The annexation of Crimea, the war in eastern Ukraine, the recent large-scale military maneuvers by the Russian armed forces, the continuing increase in military outlays despite the deepening economic crisis, President Vladimir Putin's stated readiness to use nuclear weapons — and all of this against the backdrop of record approval ratings for the president — make it increasingly likely that a Yugoslavia-like scenario will play out on the territory of the former Soviet Union.
That is, the world might soon witness a proliferation of armed conflicts between former Soviet republics based on ethnic and separatist sentiments.
In that analogy, Moscow would play the role of Belgrade and the Russian people would play the role of the Serbs. The substantial Russian-speaking communities in many of the former Soviet republics could serve as breeding grounds for movements demanding protection for the special rights of minorities — such as official status for the Russian language.
In the next step, newly established political movements would demand autonomy in the form of federalization, push their demands to the point of open conflict with the central authorities and, finally, declare the independence of new, internationally unrecognized republics — and all, of course, with support from Moscow.
In some cases, the Kremlin might opt to back not ethnic Russians, but pro-Moscow regions and peoples, as it did with South Ossetia and Abkhazia. And now there are indications that, with Chisinau actively seeking closer ties with the European Union, the Kremlin is set to retaliate by playing this same game with the Gagauzia community in Moldova.
By annexing Crimea primarily with Russian special forces and paratroopers and providing large-scale military support for the self-proclaimed people's republics of Donetsk and Luhansk, Russia has radically changed its policy toward the former Soviet republics.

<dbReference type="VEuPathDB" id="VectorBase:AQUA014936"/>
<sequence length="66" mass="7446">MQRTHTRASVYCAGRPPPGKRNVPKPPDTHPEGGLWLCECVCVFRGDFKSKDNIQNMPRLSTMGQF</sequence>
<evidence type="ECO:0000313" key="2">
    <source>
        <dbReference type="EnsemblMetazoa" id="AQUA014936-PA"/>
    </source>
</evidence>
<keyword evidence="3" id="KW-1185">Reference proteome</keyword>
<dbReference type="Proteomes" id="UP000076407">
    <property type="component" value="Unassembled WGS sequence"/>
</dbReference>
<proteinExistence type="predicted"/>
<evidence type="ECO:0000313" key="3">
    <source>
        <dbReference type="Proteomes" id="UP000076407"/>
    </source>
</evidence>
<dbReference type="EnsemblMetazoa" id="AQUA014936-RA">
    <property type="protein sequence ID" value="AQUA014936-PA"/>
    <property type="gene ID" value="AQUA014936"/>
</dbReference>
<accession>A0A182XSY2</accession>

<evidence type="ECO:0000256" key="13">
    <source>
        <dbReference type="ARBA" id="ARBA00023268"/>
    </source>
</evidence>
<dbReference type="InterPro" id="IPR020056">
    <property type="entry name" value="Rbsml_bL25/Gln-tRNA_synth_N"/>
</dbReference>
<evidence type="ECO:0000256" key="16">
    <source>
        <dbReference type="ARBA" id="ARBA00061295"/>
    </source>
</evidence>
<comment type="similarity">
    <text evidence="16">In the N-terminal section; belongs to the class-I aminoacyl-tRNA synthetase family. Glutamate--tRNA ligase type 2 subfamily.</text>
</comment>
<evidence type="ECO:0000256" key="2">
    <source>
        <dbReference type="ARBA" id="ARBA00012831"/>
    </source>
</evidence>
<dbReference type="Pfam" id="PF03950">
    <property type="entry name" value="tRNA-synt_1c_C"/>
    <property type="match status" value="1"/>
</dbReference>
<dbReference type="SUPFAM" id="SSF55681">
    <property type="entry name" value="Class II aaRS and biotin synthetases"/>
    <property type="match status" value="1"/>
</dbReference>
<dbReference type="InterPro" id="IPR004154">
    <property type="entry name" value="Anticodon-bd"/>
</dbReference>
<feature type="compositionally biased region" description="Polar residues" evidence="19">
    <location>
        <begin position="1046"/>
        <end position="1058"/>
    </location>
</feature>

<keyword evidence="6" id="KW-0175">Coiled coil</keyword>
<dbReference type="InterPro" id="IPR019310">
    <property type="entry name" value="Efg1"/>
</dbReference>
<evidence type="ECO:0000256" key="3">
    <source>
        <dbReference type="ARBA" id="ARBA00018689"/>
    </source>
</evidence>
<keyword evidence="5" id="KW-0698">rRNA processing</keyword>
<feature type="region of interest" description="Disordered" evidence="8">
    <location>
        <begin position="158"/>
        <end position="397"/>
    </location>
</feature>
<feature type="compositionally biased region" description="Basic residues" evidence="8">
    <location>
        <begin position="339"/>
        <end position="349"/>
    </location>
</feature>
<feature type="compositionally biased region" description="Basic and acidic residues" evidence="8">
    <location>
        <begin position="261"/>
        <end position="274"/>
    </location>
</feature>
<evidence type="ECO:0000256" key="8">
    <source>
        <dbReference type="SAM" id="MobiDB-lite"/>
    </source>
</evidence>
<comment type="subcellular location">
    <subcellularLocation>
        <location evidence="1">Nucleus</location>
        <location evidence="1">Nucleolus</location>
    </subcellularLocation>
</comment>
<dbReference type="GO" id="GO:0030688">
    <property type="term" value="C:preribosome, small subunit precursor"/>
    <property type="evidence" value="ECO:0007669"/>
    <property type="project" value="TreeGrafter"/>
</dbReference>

Russia managed to avoid a Yugoslavia-style scenario in the early 1990s primarily because former President Boris Yeltsin was firmly committed to honoring Russia's agreements with its neighbors, recognizing the new borders, concluding treaties that finalized those borders once and for all, and respecting the sovereignty and territorial integrity of Russia's neighbors.
After the settlement or freezing of local conflicts in Nagorno-Karabakh, the self-proclaimed republic of Transdnestr, Abkhazia and South Ossetia, the Fergana Valley and Tajikistan in the early 1990s, Russia stopped intervening in the internal affairs of neighboring states.
Although Moscow did criticize the violation of the rights of Russian minorities in Baltic states, raise the question of the status of the Russian language in Ukraine and provide assistance to the self-proclaimed Transdnestr republic, it generally avoided accusations during that period that it was interfering in the internal affairs of other countries.
Communists and advocates of reviving the Russian Empire leveled withering criticisms at Yeltsin for this policy throughout his entire presidency.
Observers have rightly concluded that Boris Yeltsin and former Soviet leader Mikhail Gorbachev's greatest achievement was preventing Russia from lapsing into a Yugoslavia-style meltdown with its inevitable massive bloodshed, destruction of cities, ethnic cleansing and hundreds of thousands of refugees.
Now Vladimir Putin is actually siding with those who opposed his patron, Boris Yeltsin. He has thrown in his lot with the imperialists and communists — that were one and the same thing in the Soviet era.
His decision to annex Crimea, provide military support to the self-proclaimed people's republics of Donetsk and Luhansk and use the "Russian question" as ideological justification for interfering in Ukrainian affairs mean that Russia decisively rejects its former policy of respecting the sovereignty and integrity of its neighbors and has, in fact, already unleashed a Yugoslavia-style scenario on former Soviet territory.